Hold onto your hats! A raft of change is in the wind
Some significant changes to the law, which will have implications for workplace relations, are imminent. These changes relate to:
- protected industrial action;
- zombie agreements;
- flexible work arrangements and unpaid parental leave disputes; and
- superannuation guarantee entitlements.
Protected industrial action
Under the Fair Work Act 2009 (Cth) (FW Act), employees have the right to take industrial action (i.e. go on strike) during enterprise bargaining; however, the industrial action taken must be protected.
From 6 June 2023, before protected industrial action can be taken there will be a new requirement for all bargaining representatives to attend a compulsory conference to be convened by the Fair Work Commission (FWC). The conference will take place during the ballot period but before any protected industrial action can take place.
At the conference, a member of the FWC can:
- make a recommendation; and
- express an opinion.
The purpose of the conference is to try to get parties to reach an agreement on the issues that are preventing the enterprise agreement from being agreed to.
The changes give the FWC a more hands-on role in helping parties to reach an agreement, which may be helpful in situations where bargaining representatives simply cannot agree on a particular issue and a neutral third party may be needed to provide both parties with a fresh perspective on the issue.
The 6 June 2023 is also the date a raft of changes around bargaining and bargaining disputes come into effect.
Zombie agreements are agreements that were made prior to the FW Act coming into effect on 1 January 2010. Many zombie agreements no longer operate, but some still continue to apply to certain groups of employees.
In an attempt to phase out the continued operation of zombie agreements, the Federal Government made changes to the FW Act that will ensure these agreements will automatically terminate on 7 December 2023, unless an application is made to the FWC to extend operation.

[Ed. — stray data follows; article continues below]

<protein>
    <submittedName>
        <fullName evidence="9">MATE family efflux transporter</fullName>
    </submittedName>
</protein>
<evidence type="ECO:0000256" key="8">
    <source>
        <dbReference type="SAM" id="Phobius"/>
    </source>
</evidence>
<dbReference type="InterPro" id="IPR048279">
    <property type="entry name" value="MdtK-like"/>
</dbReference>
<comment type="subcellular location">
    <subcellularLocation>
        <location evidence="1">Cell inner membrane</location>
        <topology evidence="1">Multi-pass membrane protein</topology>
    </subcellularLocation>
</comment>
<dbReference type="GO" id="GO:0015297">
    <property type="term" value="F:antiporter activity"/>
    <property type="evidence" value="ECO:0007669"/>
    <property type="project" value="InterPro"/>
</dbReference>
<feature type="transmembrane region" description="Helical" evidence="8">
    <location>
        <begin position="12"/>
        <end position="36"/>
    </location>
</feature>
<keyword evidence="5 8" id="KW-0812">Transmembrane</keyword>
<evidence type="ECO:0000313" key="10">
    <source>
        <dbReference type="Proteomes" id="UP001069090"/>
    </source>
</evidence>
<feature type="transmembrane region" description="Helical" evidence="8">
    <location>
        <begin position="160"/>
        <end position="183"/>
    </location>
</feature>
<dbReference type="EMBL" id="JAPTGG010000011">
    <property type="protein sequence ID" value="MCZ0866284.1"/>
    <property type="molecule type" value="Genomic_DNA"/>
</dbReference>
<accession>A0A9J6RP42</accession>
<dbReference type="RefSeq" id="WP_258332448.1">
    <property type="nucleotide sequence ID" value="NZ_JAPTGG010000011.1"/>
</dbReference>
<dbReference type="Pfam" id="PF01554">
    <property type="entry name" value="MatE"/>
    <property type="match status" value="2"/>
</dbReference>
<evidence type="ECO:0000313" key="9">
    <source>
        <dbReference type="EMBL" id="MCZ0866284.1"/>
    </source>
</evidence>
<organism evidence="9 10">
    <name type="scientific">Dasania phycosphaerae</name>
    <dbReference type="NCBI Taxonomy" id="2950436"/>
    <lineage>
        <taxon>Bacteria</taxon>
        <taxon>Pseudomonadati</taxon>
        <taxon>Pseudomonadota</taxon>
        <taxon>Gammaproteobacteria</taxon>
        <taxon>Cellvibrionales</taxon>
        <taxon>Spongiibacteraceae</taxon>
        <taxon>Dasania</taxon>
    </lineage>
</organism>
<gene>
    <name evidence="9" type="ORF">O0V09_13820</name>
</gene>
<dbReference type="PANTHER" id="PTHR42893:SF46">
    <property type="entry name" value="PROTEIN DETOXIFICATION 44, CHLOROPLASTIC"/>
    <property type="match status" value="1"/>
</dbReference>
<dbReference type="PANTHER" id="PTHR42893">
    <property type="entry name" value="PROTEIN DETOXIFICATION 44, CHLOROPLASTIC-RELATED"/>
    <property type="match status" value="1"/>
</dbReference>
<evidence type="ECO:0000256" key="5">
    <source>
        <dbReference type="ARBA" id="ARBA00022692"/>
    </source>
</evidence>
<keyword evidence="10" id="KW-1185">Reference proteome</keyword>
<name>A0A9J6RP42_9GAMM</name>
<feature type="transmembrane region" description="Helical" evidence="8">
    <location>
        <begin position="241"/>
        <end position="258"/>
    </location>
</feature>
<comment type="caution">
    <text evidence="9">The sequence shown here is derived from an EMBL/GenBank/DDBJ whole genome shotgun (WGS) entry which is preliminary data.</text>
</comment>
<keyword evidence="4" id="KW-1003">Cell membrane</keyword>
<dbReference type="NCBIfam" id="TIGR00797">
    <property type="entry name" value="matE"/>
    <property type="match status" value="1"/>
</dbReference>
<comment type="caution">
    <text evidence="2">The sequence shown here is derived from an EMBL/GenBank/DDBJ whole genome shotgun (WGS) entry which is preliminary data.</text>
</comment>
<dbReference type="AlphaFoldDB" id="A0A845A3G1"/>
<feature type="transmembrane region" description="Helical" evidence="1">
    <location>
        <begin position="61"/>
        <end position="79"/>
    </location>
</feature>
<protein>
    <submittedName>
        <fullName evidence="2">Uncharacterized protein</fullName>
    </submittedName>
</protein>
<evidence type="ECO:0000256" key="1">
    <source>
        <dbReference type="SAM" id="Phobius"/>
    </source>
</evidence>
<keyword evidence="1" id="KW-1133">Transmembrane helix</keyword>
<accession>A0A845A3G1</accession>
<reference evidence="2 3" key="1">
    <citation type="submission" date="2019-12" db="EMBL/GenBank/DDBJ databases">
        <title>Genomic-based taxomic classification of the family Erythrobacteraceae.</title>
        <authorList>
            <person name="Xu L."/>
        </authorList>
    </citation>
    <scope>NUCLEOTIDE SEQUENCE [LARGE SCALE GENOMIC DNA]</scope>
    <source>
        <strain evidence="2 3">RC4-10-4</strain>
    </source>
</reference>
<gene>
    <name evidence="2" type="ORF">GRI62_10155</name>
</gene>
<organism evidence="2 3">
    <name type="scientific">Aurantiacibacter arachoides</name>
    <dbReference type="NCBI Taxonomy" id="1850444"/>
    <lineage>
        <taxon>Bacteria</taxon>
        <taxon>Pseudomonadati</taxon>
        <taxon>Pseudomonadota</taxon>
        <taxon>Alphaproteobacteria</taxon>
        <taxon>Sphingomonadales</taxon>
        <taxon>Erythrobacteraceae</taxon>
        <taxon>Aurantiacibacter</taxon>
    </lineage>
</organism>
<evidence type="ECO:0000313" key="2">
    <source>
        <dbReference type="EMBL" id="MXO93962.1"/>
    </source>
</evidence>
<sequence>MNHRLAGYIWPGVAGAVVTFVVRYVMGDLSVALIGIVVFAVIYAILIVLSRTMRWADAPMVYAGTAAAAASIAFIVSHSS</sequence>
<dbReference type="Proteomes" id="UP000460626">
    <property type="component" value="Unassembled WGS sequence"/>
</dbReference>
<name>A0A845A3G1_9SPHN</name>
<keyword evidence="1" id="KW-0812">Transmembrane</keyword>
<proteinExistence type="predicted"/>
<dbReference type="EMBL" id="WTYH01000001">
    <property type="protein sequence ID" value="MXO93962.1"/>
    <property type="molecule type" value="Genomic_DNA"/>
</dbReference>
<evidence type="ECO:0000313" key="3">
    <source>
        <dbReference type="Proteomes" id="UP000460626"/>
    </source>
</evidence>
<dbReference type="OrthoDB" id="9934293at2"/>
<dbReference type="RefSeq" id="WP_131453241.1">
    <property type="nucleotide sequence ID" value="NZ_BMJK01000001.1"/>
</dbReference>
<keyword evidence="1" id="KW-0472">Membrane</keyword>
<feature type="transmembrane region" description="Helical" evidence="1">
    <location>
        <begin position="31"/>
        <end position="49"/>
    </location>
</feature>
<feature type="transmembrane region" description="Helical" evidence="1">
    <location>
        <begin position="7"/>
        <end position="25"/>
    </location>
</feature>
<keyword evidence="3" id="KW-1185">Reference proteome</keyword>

Employers must notify any employee who is still covered by a zombie agreement about its upcoming termination. Notification must be done before 7 June 2023. A failure to give written notice to employees will expose employers to financial penalties.
The FWC has helpfully compiled a list of possible zombie agreements that continue to apply. You can find the list here.
Flexible work arrangements and unpaid parental leave disputes
Requests for flexible work arrangements and unpaid parental leave are entitlements contained in the National Employment Standards.
From 6 June 2023, the FWC will be given new powers to deal with any dispute involving a refusal of a request for a flexible work arrangement or an extension of unpaid parental leave. There was previously no avenue for employees to challenge such refusals.
The FWC will be tasked with determining whether an employer had reasonable business grounds to refuse a request for a flexible work arrangement or an extension of unpaid parental leave.
Superannuation guarantee entitlements
From 1 July 2026, employers will be required to pay their employees’ superannuation guarantee (SG) entitlements on the same day they pay salary and wages. Currently, employers are only required to pay their employees’ SG on a quarterly basis. This change was included in the recent 2023–2024 Federal Budget update.
This change will put pressure on employers to ensure they are paying an employee’s SG entitlements on time or risk being penalised by the ATO with the SG charge.
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